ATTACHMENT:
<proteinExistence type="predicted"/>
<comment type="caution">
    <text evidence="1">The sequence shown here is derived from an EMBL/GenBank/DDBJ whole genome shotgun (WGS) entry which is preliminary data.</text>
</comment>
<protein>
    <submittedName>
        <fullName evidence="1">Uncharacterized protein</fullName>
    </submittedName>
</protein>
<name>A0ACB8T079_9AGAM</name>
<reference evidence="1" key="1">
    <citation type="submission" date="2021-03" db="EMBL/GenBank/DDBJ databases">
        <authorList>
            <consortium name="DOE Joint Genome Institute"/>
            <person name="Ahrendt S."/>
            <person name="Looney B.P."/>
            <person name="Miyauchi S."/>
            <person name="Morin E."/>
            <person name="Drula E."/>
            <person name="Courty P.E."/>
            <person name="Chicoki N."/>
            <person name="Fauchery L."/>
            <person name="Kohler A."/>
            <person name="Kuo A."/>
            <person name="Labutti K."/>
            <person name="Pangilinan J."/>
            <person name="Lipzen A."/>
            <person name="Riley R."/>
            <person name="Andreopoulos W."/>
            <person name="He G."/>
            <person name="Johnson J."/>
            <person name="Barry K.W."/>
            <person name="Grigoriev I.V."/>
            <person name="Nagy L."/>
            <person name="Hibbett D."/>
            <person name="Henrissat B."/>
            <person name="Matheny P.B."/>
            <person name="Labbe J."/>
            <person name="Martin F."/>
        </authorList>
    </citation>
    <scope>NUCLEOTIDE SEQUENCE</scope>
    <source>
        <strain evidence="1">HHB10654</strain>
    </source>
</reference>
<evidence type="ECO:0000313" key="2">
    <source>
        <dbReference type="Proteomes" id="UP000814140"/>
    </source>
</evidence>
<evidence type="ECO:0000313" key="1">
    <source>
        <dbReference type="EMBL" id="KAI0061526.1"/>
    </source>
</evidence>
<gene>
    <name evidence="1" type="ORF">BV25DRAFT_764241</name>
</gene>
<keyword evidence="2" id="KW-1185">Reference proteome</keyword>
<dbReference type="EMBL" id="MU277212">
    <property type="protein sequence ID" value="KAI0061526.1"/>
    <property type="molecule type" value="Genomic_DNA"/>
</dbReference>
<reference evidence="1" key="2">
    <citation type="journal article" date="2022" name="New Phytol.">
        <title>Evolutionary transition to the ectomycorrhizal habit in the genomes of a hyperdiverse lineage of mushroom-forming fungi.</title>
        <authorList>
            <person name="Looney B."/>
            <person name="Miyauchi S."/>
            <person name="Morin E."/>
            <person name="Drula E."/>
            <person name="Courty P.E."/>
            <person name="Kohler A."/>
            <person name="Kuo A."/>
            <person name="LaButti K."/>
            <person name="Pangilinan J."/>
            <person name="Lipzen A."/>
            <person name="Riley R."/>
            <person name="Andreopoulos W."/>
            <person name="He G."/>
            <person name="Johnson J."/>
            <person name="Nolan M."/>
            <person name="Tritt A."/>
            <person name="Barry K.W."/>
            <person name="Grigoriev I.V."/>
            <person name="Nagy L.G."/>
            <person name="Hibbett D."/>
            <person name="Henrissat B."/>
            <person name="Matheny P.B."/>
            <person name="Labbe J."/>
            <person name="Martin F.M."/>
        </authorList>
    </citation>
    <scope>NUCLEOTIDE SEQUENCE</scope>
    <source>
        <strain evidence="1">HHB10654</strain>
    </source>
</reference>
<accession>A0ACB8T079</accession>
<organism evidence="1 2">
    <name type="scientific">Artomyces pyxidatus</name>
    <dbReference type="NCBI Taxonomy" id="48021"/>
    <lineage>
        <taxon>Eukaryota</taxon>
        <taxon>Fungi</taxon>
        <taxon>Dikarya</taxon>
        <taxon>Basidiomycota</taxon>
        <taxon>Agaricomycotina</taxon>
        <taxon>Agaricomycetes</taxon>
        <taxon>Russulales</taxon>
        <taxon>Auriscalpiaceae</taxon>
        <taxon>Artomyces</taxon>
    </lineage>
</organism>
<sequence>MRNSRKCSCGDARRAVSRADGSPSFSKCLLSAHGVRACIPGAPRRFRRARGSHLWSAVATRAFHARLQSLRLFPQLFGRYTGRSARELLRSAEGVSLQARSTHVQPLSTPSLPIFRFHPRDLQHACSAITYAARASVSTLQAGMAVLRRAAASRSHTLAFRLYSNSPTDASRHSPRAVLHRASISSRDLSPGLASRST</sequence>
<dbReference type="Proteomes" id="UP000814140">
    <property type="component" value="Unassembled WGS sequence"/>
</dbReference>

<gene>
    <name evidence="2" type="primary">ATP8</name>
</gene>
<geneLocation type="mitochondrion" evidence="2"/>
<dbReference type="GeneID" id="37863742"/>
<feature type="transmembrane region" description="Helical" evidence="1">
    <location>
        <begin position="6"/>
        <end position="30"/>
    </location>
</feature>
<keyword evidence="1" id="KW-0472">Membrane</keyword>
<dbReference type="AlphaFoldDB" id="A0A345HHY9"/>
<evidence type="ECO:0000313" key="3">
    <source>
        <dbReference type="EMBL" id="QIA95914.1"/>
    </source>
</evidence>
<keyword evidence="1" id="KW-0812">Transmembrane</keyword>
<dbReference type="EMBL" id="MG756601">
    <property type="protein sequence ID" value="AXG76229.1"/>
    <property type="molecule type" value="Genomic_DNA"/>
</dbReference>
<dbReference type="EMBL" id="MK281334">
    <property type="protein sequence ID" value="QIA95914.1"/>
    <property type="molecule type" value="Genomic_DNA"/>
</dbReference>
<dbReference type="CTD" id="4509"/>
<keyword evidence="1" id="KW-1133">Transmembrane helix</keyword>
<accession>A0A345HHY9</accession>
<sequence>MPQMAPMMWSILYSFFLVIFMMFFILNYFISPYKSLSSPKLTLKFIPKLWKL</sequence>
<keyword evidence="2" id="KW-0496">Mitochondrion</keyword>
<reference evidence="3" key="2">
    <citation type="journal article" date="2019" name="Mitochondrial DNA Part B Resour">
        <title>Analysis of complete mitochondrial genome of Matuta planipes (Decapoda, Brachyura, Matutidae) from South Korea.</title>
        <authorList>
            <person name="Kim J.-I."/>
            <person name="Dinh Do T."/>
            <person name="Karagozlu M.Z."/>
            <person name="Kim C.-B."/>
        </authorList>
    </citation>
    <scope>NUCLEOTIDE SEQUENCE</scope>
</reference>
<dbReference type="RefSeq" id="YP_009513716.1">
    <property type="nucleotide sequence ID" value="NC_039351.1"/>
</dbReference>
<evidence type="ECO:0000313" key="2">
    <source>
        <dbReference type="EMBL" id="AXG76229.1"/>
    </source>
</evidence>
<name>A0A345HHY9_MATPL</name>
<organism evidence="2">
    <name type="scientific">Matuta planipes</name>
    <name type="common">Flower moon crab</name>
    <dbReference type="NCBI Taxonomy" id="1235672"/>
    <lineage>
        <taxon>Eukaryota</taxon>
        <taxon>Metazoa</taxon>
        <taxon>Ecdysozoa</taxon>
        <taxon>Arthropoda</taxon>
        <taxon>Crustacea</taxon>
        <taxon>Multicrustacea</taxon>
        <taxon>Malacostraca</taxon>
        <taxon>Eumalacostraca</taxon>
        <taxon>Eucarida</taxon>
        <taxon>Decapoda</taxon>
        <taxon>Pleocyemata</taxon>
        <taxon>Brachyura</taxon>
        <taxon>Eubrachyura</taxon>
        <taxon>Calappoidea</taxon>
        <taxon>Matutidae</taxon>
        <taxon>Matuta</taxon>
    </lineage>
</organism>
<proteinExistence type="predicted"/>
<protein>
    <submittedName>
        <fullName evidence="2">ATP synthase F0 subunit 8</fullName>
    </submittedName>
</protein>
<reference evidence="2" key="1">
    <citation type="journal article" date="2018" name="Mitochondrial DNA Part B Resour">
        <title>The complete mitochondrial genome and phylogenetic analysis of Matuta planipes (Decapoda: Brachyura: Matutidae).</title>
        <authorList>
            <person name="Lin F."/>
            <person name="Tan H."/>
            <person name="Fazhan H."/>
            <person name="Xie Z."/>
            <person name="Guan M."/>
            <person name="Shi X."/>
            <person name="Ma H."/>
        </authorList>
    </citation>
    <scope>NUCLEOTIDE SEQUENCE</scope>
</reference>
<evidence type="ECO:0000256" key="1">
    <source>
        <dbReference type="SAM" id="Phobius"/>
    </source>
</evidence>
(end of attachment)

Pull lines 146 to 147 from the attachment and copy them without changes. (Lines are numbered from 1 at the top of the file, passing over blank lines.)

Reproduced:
</dbReference>
<dbReference type="CTD" id="4509"/>